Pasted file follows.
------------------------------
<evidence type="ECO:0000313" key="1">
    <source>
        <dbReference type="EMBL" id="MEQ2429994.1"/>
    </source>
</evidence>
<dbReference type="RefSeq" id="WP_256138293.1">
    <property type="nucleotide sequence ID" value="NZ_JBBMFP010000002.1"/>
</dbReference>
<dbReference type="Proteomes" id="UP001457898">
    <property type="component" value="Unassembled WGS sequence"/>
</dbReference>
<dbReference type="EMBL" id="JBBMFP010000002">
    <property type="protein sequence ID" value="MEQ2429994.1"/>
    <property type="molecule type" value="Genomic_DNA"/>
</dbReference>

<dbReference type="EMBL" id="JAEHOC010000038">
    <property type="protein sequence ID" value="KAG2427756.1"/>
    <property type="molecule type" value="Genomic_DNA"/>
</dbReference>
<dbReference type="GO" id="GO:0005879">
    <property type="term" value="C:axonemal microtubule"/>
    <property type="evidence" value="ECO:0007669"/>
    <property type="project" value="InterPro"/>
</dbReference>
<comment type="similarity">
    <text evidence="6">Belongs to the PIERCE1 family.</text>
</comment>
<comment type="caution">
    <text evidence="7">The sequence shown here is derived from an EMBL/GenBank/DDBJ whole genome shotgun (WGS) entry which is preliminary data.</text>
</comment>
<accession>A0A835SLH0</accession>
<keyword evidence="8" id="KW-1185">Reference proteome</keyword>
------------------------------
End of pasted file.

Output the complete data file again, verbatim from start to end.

<evidence type="ECO:0000313" key="1">
    <source>
        <dbReference type="EMBL" id="MEQ2429994.1"/>
    </source>
</evidence>
<dbReference type="RefSeq" id="WP_256138293.1">
    <property type="nucleotide sequence ID" value="NZ_JBBMFP010000002.1"/>
</dbReference>
<dbReference type="Proteomes" id="UP001457898">
    <property type="component" value="Unassembled WGS sequence"/>
</dbReference>
<dbReference type="EMBL" id="JBBMFP010000002">
    <property type="protein sequence ID" value="MEQ2429994.1"/>
    <property type="molecule type" value="Genomic_DNA"/>
</dbReference>

<dbReference type="EMBL" id="JAEHOC010000038">
    <property type="protein sequence ID" value="KAG2427756.1"/>
    <property type="molecule type" value="Genomic_DNA"/>
</dbReference>
<dbReference type="GO" id="GO:0005879">
    <property type="term" value="C:axonemal microtubule"/>
    <property type="evidence" value="ECO:0007669"/>
    <property type="project" value="InterPro"/>
</dbReference>
<comment type="similarity">
    <text evidence="6">Belongs to the PIERCE1 family.</text>
</comment>
<comment type="caution">
    <text evidence="7">The sequence shown here is derived from an EMBL/GenBank/DDBJ whole genome shotgun (WGS) entry which is preliminary data.</text>
</comment>
<accession>A0A835SLH0</accession>
<keyword evidence="8" id="KW-1185">Reference proteome</keyword>